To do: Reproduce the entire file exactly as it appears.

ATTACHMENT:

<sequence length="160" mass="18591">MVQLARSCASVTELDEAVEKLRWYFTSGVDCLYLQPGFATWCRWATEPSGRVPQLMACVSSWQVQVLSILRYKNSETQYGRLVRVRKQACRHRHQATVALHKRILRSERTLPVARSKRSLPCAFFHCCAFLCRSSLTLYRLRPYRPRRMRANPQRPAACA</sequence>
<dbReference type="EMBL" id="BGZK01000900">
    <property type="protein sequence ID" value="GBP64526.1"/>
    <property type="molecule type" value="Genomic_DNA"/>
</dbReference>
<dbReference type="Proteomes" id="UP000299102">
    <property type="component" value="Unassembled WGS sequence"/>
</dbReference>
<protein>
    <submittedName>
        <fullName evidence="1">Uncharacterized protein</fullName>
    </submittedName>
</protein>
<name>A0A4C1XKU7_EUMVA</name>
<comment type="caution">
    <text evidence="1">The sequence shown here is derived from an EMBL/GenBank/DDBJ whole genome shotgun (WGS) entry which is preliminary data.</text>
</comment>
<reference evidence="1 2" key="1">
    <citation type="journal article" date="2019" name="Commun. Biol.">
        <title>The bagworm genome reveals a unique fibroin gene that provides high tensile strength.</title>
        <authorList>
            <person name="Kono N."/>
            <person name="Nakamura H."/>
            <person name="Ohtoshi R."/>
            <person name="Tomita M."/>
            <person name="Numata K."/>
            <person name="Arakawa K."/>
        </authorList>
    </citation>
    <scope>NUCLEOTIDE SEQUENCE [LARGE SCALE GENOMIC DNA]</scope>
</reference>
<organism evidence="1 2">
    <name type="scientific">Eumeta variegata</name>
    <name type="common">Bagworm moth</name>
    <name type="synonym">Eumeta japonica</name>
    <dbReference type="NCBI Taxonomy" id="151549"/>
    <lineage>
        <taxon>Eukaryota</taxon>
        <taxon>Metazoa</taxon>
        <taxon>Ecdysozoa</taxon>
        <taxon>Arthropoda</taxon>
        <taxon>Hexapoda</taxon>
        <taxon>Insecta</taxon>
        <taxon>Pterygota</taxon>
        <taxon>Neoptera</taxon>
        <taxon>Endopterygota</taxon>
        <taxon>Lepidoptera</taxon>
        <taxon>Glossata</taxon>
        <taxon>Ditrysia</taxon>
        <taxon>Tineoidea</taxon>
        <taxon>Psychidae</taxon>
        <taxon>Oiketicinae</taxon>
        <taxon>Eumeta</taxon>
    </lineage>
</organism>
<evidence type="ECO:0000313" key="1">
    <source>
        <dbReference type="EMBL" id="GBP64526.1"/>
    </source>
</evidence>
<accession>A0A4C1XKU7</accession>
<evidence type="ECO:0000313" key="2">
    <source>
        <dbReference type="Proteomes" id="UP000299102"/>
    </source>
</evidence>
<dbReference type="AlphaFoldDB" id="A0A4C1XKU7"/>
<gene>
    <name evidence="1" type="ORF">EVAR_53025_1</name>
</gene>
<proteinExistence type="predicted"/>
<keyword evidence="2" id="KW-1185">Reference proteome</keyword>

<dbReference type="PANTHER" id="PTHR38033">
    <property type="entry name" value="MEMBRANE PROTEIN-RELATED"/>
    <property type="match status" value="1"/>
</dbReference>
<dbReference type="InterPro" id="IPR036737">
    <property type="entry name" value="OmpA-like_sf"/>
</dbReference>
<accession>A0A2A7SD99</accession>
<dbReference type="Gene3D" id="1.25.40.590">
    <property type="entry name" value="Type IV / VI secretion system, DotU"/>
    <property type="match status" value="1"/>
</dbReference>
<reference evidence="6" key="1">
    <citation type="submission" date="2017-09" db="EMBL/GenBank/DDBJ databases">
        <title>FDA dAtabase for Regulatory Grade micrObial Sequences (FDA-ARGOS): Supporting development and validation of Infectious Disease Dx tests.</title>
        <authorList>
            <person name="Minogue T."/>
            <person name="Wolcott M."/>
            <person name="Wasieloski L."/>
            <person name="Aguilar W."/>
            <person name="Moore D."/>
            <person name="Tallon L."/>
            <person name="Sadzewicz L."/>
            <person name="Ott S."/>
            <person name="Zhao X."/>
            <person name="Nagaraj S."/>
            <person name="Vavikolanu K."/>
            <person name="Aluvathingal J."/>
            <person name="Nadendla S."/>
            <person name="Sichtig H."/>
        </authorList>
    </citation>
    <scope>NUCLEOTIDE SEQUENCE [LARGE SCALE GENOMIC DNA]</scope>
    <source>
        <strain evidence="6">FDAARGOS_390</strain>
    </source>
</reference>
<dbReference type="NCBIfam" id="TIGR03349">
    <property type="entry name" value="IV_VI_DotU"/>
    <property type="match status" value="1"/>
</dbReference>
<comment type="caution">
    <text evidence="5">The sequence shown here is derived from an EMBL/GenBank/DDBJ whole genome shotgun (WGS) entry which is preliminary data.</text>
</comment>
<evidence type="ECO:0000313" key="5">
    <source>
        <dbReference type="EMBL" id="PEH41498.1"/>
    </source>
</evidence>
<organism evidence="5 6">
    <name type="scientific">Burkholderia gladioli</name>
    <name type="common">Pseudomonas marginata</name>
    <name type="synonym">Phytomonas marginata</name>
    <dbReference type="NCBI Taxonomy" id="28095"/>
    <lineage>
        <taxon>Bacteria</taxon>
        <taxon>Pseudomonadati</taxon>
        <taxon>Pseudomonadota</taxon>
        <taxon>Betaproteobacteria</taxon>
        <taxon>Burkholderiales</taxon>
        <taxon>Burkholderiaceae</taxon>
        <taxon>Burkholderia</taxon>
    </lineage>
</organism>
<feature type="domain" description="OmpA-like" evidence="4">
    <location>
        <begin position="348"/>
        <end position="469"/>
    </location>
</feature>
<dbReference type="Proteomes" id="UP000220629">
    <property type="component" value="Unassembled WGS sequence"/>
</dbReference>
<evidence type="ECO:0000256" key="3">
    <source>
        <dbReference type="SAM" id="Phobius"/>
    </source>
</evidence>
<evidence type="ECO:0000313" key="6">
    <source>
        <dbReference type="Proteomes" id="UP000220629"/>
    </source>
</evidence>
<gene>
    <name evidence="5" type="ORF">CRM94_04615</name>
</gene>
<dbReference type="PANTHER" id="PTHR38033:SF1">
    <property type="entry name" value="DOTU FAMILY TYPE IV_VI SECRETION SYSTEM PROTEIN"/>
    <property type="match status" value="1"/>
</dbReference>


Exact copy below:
<sequence length="160" mass="18591">MVQLARSCASVTELDEAVEKLRWYFTSGVDCLYLQPGFATWCRWATEPSGRVPQLMACVSSWQVQVLSILRYKNSETQYGRLVRVRKQACRHRHQATVALHKRILRSERTLPVARSKRSLPCAFFHCCAFLCRSSLTLYRLRPYRPRRMRANPQRPAACA</sequence>
<dbReference type="EMBL" id="BGZK01000900">
    <property type="protein sequence ID" value="GBP64526.1"/>
    <property type="molecule type" value="Genomic_DNA"/>
</dbReference>
<dbReference type="Proteomes" id="UP000299102">
    <property type="component" value="Unassembled WGS sequence"/>
</dbReference>
<protein>
    <submittedName>
        <fullName evidence="1">Uncharacterized protein</fullName>
    </submittedName>
</protein>
<name>A0A4C1XKU7_EUMVA</name>
<comment type="caution">
    <text evidence="1">The sequence shown here is derived from an EMBL/GenBank/DDBJ whole genome shotgun (WGS) entry which is preliminary data.</text>
</comment>
<reference evidence="1 2" key="1">
    <citation type="journal article" date="2019" name="Commun. Biol.">
        <title>The bagworm genome reveals a unique fibroin gene that provides high tensile strength.</title>
        <authorList>
            <person name="Kono N."/>
            <person name="Nakamura H."/>
            <person name="Ohtoshi R."/>
            <person name="Tomita M."/>
            <person name="Numata K."/>
            <person name="Arakawa K."/>
        </authorList>
    </citation>
    <scope>NUCLEOTIDE SEQUENCE [LARGE SCALE GENOMIC DNA]</scope>
</reference>
<organism evidence="1 2">
    <name type="scientific">Eumeta variegata</name>
    <name type="common">Bagworm moth</name>
    <name type="synonym">Eumeta japonica</name>
    <dbReference type="NCBI Taxonomy" id="151549"/>
    <lineage>
        <taxon>Eukaryota</taxon>
        <taxon>Metazoa</taxon>
        <taxon>Ecdysozoa</taxon>
        <taxon>Arthropoda</taxon>
        <taxon>Hexapoda</taxon>
        <taxon>Insecta</taxon>
        <taxon>Pterygota</taxon>
        <taxon>Neoptera</taxon>
        <taxon>Endopterygota</taxon>
        <taxon>Lepidoptera</taxon>
        <taxon>Glossata</taxon>
        <taxon>Ditrysia</taxon>
        <taxon>Tineoidea</taxon>
        <taxon>Psychidae</taxon>
        <taxon>Oiketicinae</taxon>
        <taxon>Eumeta</taxon>
    </lineage>
</organism>
<evidence type="ECO:0000313" key="1">
    <source>
        <dbReference type="EMBL" id="GBP64526.1"/>
    </source>
</evidence>
<accession>A0A4C1XKU7</accession>
<evidence type="ECO:0000313" key="2">
    <source>
        <dbReference type="Proteomes" id="UP000299102"/>
    </source>
</evidence>
<dbReference type="AlphaFoldDB" id="A0A4C1XKU7"/>
<gene>
    <name evidence="1" type="ORF">EVAR_53025_1</name>
</gene>
<proteinExistence type="predicted"/>
<keyword evidence="2" id="KW-1185">Reference proteome</keyword>

<dbReference type="PANTHER" id="PTHR38033">
    <property type="entry name" value="MEMBRANE PROTEIN-RELATED"/>
    <property type="match status" value="1"/>
</dbReference>
<dbReference type="InterPro" id="IPR036737">
    <property type="entry name" value="OmpA-like_sf"/>
</dbReference>
<accession>A0A2A7SD99</accession>
<dbReference type="Gene3D" id="1.25.40.590">
    <property type="entry name" value="Type IV / VI secretion system, DotU"/>
    <property type="match status" value="1"/>
</dbReference>
<reference evidence="6" key="1">
    <citation type="submission" date="2017-09" db="EMBL/GenBank/DDBJ databases">
        <title>FDA dAtabase for Regulatory Grade micrObial Sequences (FDA-ARGOS): Supporting development and validation of Infectious Disease Dx tests.</title>
        <authorList>
            <person name="Minogue T."/>
            <person name="Wolcott M."/>
            <person name="Wasieloski L."/>
            <person name="Aguilar W."/>
            <person name="Moore D."/>
            <person name="Tallon L."/>
            <person name="Sadzewicz L."/>
            <person name="Ott S."/>
            <person name="Zhao X."/>
            <person name="Nagaraj S."/>
            <person name="Vavikolanu K."/>
            <person name="Aluvathingal J."/>
            <person name="Nadendla S."/>
            <person name="Sichtig H."/>
        </authorList>
    </citation>
    <scope>NUCLEOTIDE SEQUENCE [LARGE SCALE GENOMIC DNA]</scope>
    <source>
        <strain evidence="6">FDAARGOS_390</strain>
    </source>
</reference>
<dbReference type="NCBIfam" id="TIGR03349">
    <property type="entry name" value="IV_VI_DotU"/>
    <property type="match status" value="1"/>
</dbReference>
<comment type="caution">
    <text evidence="5">The sequence shown here is derived from an EMBL/GenBank/DDBJ whole genome shotgun (WGS) entry which is preliminary data.</text>
</comment>
<evidence type="ECO:0000313" key="5">
    <source>
        <dbReference type="EMBL" id="PEH41498.1"/>
    </source>
</evidence>
<organism evidence="5 6">
    <name type="scientific">Burkholderia gladioli</name>
    <name type="common">Pseudomonas marginata</name>
    <name type="synonym">Phytomonas marginata</name>
    <dbReference type="NCBI Taxonomy" id="28095"/>
    <lineage>
        <taxon>Bacteria</taxon>
        <taxon>Pseudomonadati</taxon>
        <taxon>Pseudomonadota</taxon>
        <taxon>Betaproteobacteria</taxon>
        <taxon>Burkholderiales</taxon>
        <taxon>Burkholderiaceae</taxon>
        <taxon>Burkholderia</taxon>
    </lineage>
</organism>
<feature type="domain" description="OmpA-like" evidence="4">
    <location>
        <begin position="348"/>
        <end position="469"/>
    </location>
</feature>
<dbReference type="Proteomes" id="UP000220629">
    <property type="component" value="Unassembled WGS sequence"/>
</dbReference>
<evidence type="ECO:0000256" key="3">
    <source>
        <dbReference type="SAM" id="Phobius"/>
    </source>
</evidence>
<evidence type="ECO:0000313" key="6">
    <source>
        <dbReference type="Proteomes" id="UP000220629"/>
    </source>
</evidence>
<gene>
    <name evidence="5" type="ORF">CRM94_04615</name>
</gene>
<dbReference type="PANTHER" id="PTHR38033:SF1">
    <property type="entry name" value="DOTU FAMILY TYPE IV_VI SECRETION SYSTEM PROTEIN"/>
    <property type="match status" value="1"/>
</dbReference>